Mysticism in Hinduism - Essay Example The essay "Mysticism in Hinduism" talks about the philosophy of Hinduism as an ideal model for understanding the world. The study of mysticism will bring joy to our heart and self-realization to our life. However, we should not give a definition to it and should not try to interpret it, because we will anyway fail. We receive the experience from the science, scientific discovery, history, philosophy, religion. In these experiences, we see the presence of subject and object, essence and existence, vision and sight. But the mystical experience that is the momentary unanimity overcomes all the similar discrepancies. Mystical experience is the unity with something â€Å"out of limits† that always remains inexpressible. It is a valuable experience that can’t and should be rejected. Maya is the illusiveness of existence and the Universe. While Brahman is the only reality, all the rest is the illusion. An ignorant individual can’t see the reality and perceives only the illusory world of suffering. The salvation is received through realization. Brahman is the supreme reality, the soul of the world without any form. It can’t be realized and described; it is a creation and a creator at the same time. The most important achievement for Hinduism is to realize that he is Brahman and he and the Universe is a single whole. We can argue upon the statement of Shankara â€Å"If the universe is true, let it then be perceived in the state of deep sleep also. As it is not at all perceived, it must be unreal and false, like dreams†.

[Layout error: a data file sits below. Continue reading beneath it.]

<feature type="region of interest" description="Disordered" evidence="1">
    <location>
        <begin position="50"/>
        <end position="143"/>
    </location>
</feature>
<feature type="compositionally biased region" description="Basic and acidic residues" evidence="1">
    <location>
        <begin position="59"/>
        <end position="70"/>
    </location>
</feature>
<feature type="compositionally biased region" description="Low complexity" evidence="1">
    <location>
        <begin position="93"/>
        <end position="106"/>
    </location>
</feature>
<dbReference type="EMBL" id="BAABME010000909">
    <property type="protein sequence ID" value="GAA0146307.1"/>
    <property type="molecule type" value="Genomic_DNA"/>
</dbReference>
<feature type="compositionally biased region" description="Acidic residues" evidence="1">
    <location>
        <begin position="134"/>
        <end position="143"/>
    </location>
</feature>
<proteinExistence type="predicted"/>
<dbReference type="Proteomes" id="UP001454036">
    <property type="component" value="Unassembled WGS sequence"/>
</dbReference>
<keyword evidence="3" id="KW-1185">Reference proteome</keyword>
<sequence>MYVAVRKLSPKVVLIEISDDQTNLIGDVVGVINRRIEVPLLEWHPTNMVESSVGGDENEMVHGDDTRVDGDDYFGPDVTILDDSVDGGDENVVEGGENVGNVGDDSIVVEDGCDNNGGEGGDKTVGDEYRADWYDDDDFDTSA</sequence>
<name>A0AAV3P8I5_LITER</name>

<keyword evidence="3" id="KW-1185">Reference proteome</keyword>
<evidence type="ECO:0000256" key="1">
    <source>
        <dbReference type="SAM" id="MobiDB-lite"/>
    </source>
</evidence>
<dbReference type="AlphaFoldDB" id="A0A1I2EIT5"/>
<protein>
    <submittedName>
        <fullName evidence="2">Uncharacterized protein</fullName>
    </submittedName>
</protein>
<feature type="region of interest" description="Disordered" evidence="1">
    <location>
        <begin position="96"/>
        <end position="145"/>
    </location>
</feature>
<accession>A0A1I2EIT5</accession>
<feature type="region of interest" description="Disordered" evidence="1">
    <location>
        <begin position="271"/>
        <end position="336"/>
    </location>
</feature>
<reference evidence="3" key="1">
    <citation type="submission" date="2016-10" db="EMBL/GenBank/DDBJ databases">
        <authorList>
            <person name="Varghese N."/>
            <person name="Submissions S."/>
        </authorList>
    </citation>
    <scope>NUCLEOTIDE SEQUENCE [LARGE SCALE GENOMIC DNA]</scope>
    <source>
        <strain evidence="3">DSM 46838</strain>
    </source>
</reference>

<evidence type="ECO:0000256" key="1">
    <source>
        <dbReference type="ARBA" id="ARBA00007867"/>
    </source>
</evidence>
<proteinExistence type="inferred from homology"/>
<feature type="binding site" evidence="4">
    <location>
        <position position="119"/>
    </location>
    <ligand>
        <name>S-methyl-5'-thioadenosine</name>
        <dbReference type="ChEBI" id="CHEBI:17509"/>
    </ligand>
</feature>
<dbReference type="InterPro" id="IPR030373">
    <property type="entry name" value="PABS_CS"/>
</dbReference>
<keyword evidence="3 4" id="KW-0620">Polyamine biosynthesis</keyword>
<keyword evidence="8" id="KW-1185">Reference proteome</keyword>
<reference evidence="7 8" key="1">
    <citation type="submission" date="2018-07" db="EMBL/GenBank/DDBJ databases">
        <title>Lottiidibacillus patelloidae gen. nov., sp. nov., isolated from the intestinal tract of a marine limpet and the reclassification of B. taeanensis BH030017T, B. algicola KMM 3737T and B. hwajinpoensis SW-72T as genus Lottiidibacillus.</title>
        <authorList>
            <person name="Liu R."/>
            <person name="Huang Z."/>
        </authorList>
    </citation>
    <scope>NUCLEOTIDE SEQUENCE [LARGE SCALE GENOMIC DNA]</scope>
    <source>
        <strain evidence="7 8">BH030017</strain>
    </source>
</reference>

Defense in a Criminal Case Essay Example | Topics and Well Written Essays - 250 words

Defense in a Criminal Case - Essay Example Despite the many perceptions to uphold the insanity mechanisms as a form of defense, defendants hardly enter pleas of being not guilty. After examining the defendant, the psychiatrist produces the testimony to the judge or magistrate who determines the verdict (Mariorty, 2001). However, freedom is not ultimately earned when the judge determine that the accused is not guilty rather a further consideration on the favor of the defendant usually affect the sentence if administered. The defendant is directed to a mental hospital until the allegation of insanity is medically proved, which requires time and may give the convict a chance to escape from the law. Defendant in some instances pretends to be hostile. The main purpose of pretense is to prove to the judge that the defendant is not guilty. In some instances, the defense works when proven by a psychiatrist appointed by the court. As a result, the defendant must ensure that the psychiatrist report is positive about his or her insanity contrary to which the offender faces the full

Friday, August 23, 2019

International trade and economic growth of China Essay